A small-cap fund guru explains why you need to invest in small companies: They’re the undiscovered nugget of the stock market. -Dlight News

A small-cap fund guru explains why you need to invest in small companies: They're the undiscovered nugget of the stock market.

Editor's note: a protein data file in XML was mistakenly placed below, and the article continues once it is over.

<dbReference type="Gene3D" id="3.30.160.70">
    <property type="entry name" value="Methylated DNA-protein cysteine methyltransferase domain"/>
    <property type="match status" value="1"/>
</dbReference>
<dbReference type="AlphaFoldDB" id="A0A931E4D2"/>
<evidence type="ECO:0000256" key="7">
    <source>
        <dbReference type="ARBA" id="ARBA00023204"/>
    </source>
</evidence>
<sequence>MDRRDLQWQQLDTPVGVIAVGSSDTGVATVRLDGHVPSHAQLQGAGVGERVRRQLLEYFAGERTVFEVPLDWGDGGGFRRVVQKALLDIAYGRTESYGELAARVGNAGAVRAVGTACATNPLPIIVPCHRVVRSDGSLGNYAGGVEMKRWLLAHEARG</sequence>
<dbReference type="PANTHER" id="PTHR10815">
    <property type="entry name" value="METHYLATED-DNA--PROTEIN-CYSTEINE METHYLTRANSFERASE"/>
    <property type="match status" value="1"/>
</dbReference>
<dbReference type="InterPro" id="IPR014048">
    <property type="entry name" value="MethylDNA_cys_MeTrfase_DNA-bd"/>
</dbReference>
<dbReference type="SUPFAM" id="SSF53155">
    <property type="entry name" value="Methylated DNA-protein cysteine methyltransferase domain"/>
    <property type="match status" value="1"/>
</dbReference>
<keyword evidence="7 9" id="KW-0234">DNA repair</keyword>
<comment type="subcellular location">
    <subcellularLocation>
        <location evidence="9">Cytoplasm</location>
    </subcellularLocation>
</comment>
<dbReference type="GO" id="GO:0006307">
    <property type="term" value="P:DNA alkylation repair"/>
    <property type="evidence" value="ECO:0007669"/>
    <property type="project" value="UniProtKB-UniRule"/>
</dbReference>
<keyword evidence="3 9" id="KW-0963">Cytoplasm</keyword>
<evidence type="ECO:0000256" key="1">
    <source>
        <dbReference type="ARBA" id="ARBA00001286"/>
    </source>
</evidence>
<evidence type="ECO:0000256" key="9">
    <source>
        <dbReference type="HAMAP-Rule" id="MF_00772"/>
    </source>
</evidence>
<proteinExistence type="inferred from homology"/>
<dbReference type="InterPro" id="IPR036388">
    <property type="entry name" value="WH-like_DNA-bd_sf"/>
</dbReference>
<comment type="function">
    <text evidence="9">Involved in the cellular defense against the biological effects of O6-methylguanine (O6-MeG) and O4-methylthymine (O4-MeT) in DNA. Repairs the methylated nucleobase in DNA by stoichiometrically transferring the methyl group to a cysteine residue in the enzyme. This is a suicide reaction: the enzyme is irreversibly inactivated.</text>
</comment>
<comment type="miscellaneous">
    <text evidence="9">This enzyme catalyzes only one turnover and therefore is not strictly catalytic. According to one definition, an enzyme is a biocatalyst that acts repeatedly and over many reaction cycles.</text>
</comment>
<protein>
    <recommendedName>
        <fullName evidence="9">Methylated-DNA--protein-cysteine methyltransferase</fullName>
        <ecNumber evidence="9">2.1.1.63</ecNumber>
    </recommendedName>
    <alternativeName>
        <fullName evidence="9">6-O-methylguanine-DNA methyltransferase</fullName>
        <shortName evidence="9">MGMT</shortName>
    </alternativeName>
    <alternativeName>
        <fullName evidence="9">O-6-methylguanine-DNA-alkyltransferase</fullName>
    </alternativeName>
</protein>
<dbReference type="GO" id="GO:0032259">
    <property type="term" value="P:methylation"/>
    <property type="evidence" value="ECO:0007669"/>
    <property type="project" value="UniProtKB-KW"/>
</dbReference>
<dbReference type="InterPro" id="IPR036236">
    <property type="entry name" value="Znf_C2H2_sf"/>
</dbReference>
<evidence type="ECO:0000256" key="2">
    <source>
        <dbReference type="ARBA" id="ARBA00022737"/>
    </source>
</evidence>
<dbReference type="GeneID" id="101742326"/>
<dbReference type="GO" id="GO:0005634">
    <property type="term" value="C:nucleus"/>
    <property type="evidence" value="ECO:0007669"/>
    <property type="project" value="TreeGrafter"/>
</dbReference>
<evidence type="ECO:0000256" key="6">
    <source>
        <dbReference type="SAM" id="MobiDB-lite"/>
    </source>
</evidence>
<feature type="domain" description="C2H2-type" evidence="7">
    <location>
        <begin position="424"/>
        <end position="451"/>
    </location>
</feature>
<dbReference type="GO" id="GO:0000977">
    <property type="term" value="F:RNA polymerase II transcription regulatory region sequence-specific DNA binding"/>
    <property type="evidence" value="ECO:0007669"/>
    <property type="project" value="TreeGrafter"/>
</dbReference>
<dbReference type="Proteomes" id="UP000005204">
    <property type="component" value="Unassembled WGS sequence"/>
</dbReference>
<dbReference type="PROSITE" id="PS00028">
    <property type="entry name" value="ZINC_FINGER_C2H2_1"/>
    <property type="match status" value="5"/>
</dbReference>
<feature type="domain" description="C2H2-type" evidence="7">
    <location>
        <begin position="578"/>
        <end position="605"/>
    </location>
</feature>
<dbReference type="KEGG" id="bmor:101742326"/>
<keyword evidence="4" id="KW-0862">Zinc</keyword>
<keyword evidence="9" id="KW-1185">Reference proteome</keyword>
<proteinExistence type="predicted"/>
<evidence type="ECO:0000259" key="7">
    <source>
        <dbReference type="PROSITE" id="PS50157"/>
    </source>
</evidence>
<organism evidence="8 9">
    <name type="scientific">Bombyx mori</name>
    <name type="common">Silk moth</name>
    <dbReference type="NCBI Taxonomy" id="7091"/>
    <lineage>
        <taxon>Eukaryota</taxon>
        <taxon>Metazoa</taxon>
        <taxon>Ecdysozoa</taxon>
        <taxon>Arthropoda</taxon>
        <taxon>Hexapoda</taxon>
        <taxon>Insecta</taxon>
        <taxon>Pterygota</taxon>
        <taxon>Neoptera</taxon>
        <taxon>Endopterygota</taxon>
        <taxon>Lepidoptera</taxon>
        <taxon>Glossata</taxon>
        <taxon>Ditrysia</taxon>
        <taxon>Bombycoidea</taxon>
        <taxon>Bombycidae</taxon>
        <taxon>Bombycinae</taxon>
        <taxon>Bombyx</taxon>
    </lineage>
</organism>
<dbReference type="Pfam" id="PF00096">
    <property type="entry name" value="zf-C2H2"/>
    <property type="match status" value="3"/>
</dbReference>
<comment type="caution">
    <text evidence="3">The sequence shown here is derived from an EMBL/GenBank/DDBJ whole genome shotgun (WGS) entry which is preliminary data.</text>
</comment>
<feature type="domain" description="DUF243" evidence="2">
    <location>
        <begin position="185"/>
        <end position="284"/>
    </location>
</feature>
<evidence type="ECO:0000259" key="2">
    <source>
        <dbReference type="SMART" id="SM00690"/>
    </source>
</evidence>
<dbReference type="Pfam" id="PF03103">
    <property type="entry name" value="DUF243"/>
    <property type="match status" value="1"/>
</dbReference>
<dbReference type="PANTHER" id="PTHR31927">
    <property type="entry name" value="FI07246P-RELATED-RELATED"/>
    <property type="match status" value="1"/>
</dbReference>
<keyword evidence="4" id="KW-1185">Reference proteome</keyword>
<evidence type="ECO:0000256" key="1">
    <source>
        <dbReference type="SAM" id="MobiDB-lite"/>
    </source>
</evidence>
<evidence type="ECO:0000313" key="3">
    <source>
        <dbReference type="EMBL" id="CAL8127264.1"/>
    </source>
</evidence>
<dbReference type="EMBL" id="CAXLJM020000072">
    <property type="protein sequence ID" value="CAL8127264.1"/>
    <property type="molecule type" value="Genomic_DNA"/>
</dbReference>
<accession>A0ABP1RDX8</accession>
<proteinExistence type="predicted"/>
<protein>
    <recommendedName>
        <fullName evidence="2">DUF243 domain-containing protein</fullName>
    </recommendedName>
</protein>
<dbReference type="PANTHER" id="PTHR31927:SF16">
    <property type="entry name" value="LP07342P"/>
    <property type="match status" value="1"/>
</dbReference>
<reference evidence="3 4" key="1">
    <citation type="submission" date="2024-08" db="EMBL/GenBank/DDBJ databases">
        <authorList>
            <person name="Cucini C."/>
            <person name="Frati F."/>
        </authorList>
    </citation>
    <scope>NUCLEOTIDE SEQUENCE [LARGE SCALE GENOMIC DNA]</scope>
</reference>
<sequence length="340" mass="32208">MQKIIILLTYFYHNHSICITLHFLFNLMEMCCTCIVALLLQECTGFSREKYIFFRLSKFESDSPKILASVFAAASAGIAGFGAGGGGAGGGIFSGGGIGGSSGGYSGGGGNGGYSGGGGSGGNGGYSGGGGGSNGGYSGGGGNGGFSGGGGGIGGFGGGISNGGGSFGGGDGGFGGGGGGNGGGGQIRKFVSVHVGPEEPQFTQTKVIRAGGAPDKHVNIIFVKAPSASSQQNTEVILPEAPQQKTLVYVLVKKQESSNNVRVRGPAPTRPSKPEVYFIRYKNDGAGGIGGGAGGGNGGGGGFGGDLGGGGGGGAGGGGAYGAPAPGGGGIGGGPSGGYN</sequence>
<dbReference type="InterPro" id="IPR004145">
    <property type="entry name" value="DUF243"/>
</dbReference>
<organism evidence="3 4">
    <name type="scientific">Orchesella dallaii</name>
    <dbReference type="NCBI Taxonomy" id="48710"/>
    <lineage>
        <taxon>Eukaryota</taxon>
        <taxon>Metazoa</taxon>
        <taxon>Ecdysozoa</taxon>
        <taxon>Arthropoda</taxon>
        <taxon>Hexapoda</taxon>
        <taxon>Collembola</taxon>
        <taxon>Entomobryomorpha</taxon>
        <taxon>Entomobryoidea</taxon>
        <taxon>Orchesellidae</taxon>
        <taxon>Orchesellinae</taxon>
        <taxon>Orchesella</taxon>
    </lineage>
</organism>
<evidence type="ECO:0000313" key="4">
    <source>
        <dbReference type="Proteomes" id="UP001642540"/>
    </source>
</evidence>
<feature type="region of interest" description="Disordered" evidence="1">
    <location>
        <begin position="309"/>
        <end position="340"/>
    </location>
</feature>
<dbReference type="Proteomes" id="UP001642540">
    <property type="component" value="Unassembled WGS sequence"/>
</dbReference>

Small-cap stocks are a great place to put your money right now because they are cheap. How cheap? Analysts at Bank of America recently pointed out that the group trades 10% below its long-term average p/e ratio. For guidance on how to invest in small-caps and names to consider, I recently spoke with a mutual-fund manager with more than 50 years of experience investing in smaller, lesser-known companies. That would be Chuck Royce of Royce Investment Partners. When Royce founded his investment shop specializing in small-caps in 1972, there were only 13 small-cap mutual funds. Investors can now choose from over 500 small-cap funds plus over 100 small-cap exchange traded funds (ETFs). Not only does Royce bring wisdom gained from more than five decades of investing, he has a strong track record that backs up his approach. His Royce Pennsylvania Mutual Fund PENNX, -2.53% has outperformed its Morningstar US Small Cap Index by 1.5 and two percentage points annually over the past three- and five-year periods. Here are three key takeaways from Royce overall in the stock market, the tactics that help him outperform, and some of his favorite small-cap names to consider. 1. Small caps will shine: Royce agrees with the Bank of America strategist that small-caps are cheap. But it uses a slightly different logic. He expects small caps to outperform as they did very poorly last year. Trailing three- and five-year returns for most small-caps in the second half of 2022 came in around 4%-6%. That’s predictable, since it was below the group’s long-term average of about 10% since 1978. Historically, periods of below-average returns have been followed by solid performance virtually 100% of the time, Royce says. “We are confident that the valuation is definitely in the right place,” he adds. “We think the stage is set for the asset class to regain market leadership from large caps.” 2. Small-caps will beat the “FAANGs”: The low interest rate environment of the past few years has favored companies that rely on rising earnings in the distant future. Those distant earnings looked large when discounted to current low rates. That is no longer true, now that rate is higher. This change will hinder the performance of “FAANGs”: Meta Platforms META, -4.55% ; Amazon.com AMZN, -1.09% ; Apple AAPL, -0.55% ); Netflix NFLX, -2.12% and Alphabet GOOGL, +1.30%. Royce says small caps will lead the market. “The underperformance of small caps relative to the FAANG was extraordinary,” he says. “This has set a specific and relevant valuation advantage.” “‘The entry point should be slow and deliberate. You want a great average price.’ ”